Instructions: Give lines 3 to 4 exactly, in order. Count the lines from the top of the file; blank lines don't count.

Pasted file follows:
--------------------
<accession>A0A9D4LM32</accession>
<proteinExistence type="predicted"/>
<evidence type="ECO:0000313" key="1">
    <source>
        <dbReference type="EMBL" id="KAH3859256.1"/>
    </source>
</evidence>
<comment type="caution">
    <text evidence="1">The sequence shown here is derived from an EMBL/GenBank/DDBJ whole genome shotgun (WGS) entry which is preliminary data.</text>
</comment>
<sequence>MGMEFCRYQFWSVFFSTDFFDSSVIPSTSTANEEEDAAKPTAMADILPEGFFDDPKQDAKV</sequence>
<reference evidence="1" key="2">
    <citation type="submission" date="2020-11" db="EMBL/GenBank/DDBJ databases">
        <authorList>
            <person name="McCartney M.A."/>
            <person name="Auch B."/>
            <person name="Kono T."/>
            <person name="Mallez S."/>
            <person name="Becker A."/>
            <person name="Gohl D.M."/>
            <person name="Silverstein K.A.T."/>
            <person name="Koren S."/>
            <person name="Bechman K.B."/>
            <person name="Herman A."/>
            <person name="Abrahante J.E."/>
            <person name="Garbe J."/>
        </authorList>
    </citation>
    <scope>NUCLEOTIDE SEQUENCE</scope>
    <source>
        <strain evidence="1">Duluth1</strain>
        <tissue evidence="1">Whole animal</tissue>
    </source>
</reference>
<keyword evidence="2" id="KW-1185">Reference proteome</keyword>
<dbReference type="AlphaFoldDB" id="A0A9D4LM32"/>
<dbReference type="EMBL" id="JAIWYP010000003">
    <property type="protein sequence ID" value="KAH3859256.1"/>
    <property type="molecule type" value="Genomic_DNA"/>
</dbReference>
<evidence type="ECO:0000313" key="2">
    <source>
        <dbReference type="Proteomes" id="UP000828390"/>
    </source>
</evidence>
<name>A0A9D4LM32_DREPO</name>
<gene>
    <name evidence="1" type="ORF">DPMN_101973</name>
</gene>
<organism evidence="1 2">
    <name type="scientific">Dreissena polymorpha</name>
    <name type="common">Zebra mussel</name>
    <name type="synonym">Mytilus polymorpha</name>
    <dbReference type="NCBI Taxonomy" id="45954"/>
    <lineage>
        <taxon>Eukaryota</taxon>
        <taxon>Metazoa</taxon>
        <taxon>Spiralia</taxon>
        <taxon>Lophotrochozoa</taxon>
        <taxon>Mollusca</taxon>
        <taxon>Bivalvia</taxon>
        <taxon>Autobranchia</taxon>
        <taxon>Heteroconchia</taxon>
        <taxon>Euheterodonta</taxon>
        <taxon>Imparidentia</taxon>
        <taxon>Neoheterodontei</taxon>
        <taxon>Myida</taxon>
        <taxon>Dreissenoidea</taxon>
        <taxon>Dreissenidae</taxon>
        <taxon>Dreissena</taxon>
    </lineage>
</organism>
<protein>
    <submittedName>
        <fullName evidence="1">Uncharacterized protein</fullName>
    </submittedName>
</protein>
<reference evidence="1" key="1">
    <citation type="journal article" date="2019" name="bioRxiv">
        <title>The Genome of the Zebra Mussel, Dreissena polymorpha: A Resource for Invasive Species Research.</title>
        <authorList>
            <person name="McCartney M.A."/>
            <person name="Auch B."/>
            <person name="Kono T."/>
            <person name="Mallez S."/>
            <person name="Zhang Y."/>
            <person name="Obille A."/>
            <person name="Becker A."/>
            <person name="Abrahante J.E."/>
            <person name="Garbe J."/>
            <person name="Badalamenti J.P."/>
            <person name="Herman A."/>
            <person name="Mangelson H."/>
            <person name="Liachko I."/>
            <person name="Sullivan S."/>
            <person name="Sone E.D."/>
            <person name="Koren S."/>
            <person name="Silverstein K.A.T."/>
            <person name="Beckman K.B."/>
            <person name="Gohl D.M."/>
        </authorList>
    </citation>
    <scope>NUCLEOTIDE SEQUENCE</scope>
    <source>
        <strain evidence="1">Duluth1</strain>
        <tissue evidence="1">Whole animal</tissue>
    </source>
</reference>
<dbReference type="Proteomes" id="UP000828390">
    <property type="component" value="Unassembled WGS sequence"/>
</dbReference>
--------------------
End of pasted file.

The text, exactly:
<evidence type="ECO:0000313" key="1">
    <source>